Accessibility links

UNHCR Steps up Aid to Displaced Pakistanis

<!-- IMAGE -->

The United Nations refugee agency says it is stepping up assistance to thousands of Pakistanis displaced by military operations against the Taliban in South Waziristan. The U.N. says it will soon distribute tents to families staying with host communities in districts of the North West Frontier Province.

Fighting between the Pakistan army and Taliban militants in South Waziristan hit a peak in mid-October when the Pakistan army launched an air and ground offensive to dislodge the Islamic militants from their sanctuary.

Hundreds of thousands of civilians have fled the conflict zone. Some are in camps, but most are staying with family and friends.

UNHCR Spokesman, Andrej Mahecic, says the agency will distribute some 35,000 tents, worth $6 million, to the displaced pending the final number of confirmed registered families.

"The aid will allow the displaced people to pitch tents in the grounds of households which are hosting them, and alleviate overcrowding," he said. "Tents are on their way from our local stockpiles to Dera Ismail Khan, and distribution will begin in the coming days."

"Since September, UNHCR has been distributing relief items such as kitchen sets, jerry cans, quilts, sleeping mats to displaced people from South Waziristan. Some 24,000 families, that is about 175,000 people, have been assisted so far," he added.

Mahecic says UNHCR's relief effort has been interrupted on several occasions because of problems with security. But, he adds, distribution is continuing through local partners.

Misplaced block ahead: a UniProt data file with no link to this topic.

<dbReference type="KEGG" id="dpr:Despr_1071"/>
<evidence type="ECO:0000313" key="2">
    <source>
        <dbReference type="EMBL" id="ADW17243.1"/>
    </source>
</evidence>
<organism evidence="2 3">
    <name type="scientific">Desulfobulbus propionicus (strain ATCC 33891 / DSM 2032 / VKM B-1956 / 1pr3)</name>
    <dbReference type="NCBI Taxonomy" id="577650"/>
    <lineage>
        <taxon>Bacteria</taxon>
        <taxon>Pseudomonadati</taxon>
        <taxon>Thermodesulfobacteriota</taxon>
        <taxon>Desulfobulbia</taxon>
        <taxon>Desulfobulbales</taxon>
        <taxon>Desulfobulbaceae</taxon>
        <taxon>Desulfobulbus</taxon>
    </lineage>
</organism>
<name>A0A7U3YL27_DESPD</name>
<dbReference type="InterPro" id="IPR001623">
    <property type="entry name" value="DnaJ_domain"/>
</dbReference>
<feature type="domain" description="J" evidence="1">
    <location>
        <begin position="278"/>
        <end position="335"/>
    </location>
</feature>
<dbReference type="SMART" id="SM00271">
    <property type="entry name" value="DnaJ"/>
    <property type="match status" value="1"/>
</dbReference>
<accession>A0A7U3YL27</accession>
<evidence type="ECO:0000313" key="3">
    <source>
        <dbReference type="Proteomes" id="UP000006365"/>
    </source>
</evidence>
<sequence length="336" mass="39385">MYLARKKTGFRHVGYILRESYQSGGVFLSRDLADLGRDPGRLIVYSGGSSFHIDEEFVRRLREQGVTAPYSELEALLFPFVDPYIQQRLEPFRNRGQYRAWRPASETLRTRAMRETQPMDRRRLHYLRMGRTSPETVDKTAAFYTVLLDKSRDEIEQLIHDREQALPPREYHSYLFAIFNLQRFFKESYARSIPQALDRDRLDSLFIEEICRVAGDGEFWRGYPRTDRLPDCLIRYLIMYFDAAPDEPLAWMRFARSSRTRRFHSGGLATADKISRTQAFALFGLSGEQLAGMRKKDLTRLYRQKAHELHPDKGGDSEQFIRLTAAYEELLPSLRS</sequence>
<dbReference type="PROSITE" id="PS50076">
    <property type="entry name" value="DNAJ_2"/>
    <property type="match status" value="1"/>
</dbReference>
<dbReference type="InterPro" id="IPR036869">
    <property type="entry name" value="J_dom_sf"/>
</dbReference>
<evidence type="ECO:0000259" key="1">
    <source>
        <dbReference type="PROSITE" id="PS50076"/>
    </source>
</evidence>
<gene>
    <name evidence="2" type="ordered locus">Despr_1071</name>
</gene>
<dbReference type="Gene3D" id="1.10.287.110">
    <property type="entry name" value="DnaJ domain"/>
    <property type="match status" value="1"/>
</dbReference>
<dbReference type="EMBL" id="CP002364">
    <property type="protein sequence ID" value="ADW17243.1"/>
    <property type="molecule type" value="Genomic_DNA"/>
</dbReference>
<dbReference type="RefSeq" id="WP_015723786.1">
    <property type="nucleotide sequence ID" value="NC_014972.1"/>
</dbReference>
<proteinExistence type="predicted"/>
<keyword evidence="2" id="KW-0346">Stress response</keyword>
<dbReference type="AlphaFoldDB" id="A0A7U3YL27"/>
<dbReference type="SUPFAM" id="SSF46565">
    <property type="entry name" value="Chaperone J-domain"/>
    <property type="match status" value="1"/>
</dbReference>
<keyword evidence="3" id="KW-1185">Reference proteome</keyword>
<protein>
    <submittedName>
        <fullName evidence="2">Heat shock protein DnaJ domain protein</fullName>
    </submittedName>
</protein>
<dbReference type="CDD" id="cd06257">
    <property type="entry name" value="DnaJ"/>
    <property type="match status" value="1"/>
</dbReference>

He says UNHCR is supporting the registration of displaced people from South Waziristan. He says this process is being carried out by the provincial Social Welfare Department, with help from local private aid agencies.

"Some 350,000 people, comprising almost 48,000 families, have now been registered in Dera Israil Khan and Tank, though only 175,000 people or 24,000 families have yet been verified by the National Database and Registration Authority," said Mahecic.

"The verification process is ongoing but, at this stage, early indications suggest that about 17 percent of families could be ineligible due to multiple registrations. A further 10 percent are not verified due to problems with their national ID cards, and another 2 percent are deemed not from the areas affected by the military operations," he continued.

Mahecic says it is important that people, who are not verified, because they do not have their ID cards or do not come from an affected area, have the opportunity to seek redress. He says so-called grievance desks are being set up at the registration centers to make sure that genuinely displaced people do not fall through the cracks.